In order to reduce exposure to dioxins and other environmental contaminants from the
food supply, four objectives have been outlined for this research project. <OL> <LI> Develop
inexpensive, rapid, sensitive, assays or improved diagnostic tools to screen samples
for dioxins, pesticides, chemical residues, and other environmental contaminants. <LI>
Investigate sources which contribute to levels of these contaminants in food animals
and identify intervention strategies that may reduce the levels.
<LI> Investigate the
uptake, metabolism, distribution, excretion, and fate after excretion of
environmental contaminants in animal systems.
<LI> Update data on levels of dioxins
and related compounds in the domestic food supply to provide Food Safety agencies
with an adequate profile of the situation and confirm the safety, security, and
competitiveness of U.S. foods and food supply.
Approach: New tools, such as antibody-based or receptor-based assays, that make analyses
cheaper and less time consuming, will be developed to facilitate monitoring of
targeted chemicals in the food supply. Sources that contribute to livestock exposure
throughout the production process will be investigated and cataloged. Once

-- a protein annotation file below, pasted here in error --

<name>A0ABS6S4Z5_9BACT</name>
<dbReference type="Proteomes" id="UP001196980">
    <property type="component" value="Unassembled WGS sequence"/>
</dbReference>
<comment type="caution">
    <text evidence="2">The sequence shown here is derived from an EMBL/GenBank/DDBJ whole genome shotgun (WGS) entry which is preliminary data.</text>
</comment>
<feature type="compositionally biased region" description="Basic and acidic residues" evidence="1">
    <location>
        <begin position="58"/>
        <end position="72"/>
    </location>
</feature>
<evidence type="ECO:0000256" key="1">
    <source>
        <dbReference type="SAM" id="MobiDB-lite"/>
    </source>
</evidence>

identified these sources may be eliminated or avoided in farming practices in order
to prevent or minimize entrance into the food chain. Basic research to determine
pharmacokinetic parameters for these pollutants in laboratory and farm animals will
be investigated through animal feeding studies. These data will be used to calculate
withdrawal intervals, evaluate source attribution, and elucidate strategies to
decrease contaminant levels in food animals. In addition to pharmacokinetic
parameters, studies on the fate of a chemical dosed to an animal can provide
knowledge of basic biological mechanisms that may be exploited to reduce uptake,
increase excretion, or enhance degradation of these contaminants, thereby, lowering
levels found in animal food products and the environment. Surveys of the general
food supply (especially meat and poultry) will be conducted to provide typical levels
of these compounds in U.S. foods.